Factors that can increase a person's risk of dementia
Did you know that there are things that can make you more likely to develop dementia? Some factors, like getting older and having certain genes, we can't change. But there are other factors, like our lifestyle choices and health conditions, that we can do something about. Let's take a closer look at the top five factors that contribute to the development of dementia.
Here's what our expert says
Dementia is a symptom of memory and cognitive decline. It arises due to chronic injury to the brain due to metabolic or physical causes such as uncontrolled diabetes, alcoholic brain injury, use of tobacco, chronic hypertension, or drug abuse. It is also seen in diseases like Alzheimer's, Huntington's disease. There is no cure for dementia but treating the underlying cause can improve the symptoms.
Smoking and alcohol abuse
Recent studies have discovered that smokers have a much higher risk of memory decline and dementia. Smoking increases the chances of developing artery-clogging conditions, like atherosclerosis, which can lead to dementia. Alcohol abuse raises the risk of dementia. Studies, according to Stanford Healthcare, have suggested that people who drink moderately have a lower risk of dementia than teetotalers and those who drink heavily.
High levels of cholesterol
Having high levels of "bad" cholesterol, known as low-density lipoprotein (LDL), can greatly raise your chances of developing vascular dementia. It is not only a problem for the heart, but also for the brain. Moreover, studies suggest that high cholesterol may also contribute to the risk of Alzheimer's disease. Try including these five foods in your diet to lower cholesterol in your body.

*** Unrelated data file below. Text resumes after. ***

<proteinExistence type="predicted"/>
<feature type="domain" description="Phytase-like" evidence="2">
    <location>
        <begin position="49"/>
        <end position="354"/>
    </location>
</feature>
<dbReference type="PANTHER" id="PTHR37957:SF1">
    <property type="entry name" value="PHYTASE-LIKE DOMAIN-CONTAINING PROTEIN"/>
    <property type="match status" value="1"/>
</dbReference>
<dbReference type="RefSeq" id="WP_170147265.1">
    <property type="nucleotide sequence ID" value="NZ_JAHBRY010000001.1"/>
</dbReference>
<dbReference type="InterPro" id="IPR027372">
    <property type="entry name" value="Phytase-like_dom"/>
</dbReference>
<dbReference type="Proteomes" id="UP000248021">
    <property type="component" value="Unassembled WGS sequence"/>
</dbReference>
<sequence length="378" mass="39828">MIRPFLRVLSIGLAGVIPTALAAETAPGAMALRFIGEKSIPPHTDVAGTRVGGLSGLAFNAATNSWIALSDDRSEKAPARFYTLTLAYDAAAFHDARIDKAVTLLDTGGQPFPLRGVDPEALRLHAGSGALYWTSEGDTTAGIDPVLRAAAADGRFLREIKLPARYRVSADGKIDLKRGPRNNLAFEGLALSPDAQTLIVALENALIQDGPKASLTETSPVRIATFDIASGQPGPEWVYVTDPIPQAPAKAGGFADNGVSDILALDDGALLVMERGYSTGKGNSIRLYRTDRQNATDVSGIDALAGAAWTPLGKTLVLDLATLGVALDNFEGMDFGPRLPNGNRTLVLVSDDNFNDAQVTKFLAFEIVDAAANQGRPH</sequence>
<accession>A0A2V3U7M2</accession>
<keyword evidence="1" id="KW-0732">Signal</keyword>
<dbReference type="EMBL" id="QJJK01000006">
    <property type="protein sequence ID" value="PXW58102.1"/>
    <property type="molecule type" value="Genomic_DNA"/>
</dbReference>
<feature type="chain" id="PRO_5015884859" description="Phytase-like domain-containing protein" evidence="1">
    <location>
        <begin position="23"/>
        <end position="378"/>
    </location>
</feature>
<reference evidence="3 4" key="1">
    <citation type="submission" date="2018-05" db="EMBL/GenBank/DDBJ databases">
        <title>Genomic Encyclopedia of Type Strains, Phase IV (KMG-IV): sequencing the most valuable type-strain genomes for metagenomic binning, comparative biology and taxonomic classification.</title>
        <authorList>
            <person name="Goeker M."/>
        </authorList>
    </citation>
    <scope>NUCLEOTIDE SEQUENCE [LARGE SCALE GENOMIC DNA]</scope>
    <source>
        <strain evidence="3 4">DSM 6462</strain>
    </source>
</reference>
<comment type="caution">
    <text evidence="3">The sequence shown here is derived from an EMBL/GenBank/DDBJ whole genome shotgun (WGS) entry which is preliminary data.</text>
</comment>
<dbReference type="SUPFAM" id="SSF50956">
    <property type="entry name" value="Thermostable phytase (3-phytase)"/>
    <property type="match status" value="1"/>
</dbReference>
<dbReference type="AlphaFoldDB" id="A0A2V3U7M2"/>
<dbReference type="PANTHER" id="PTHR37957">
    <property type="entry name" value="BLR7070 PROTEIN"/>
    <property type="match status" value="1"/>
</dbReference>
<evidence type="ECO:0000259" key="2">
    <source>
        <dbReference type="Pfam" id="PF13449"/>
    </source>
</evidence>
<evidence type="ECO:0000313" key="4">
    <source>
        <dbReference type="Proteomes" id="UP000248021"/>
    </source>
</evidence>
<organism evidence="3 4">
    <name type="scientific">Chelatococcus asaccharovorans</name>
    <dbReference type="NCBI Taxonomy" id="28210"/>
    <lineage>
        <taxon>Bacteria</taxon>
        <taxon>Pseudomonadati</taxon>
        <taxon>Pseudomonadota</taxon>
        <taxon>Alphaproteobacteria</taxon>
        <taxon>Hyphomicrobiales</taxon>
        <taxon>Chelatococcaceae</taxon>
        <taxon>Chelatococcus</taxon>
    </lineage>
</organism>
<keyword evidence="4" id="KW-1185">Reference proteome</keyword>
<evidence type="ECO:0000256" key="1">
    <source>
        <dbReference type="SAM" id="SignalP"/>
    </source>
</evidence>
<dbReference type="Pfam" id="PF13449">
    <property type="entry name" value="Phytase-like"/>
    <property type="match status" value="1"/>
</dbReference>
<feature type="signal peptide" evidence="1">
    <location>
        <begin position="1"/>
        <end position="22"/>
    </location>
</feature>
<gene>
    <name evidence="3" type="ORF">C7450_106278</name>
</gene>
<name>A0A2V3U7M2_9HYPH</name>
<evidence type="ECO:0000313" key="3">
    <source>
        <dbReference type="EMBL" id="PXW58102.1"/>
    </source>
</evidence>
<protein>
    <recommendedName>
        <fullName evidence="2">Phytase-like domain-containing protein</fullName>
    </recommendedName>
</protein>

Did you know that if you have diabetes, you are at a higher risk of developing Alzheimer's disease and vascular dementia? It also raises the risk of atherosclerosis and stroke, which contribute to vascular dementia. So, it is important to manage your diabetes not only to control your blood sugar but also to lower the risk of these types of dementia.
Having consistently high blood pressure
Having high blood pressure in middle age can impact your brain health as you grow older. Many studies have found that having consistently high blood pressure during this time can significantly raise the risk of developing dementia, particularly vascular dementia. This is because high blood pressure affects our heart, arteries, and blood flow. Want to control high blood pressure? Do these exercises regularly.
Being physically inactive and having a poor diet
As we age, being physically inactive puts us at a higher risk of developing dementia, among several other diseases. In addition to that, eating an unhealthy diet with lots of saturated fat, sugar, and salt increases the chances of various illnesses, including dementia and heart disease. So, it is important to exercise and choose healthy foods to protect our brain and overall health.Share this timeline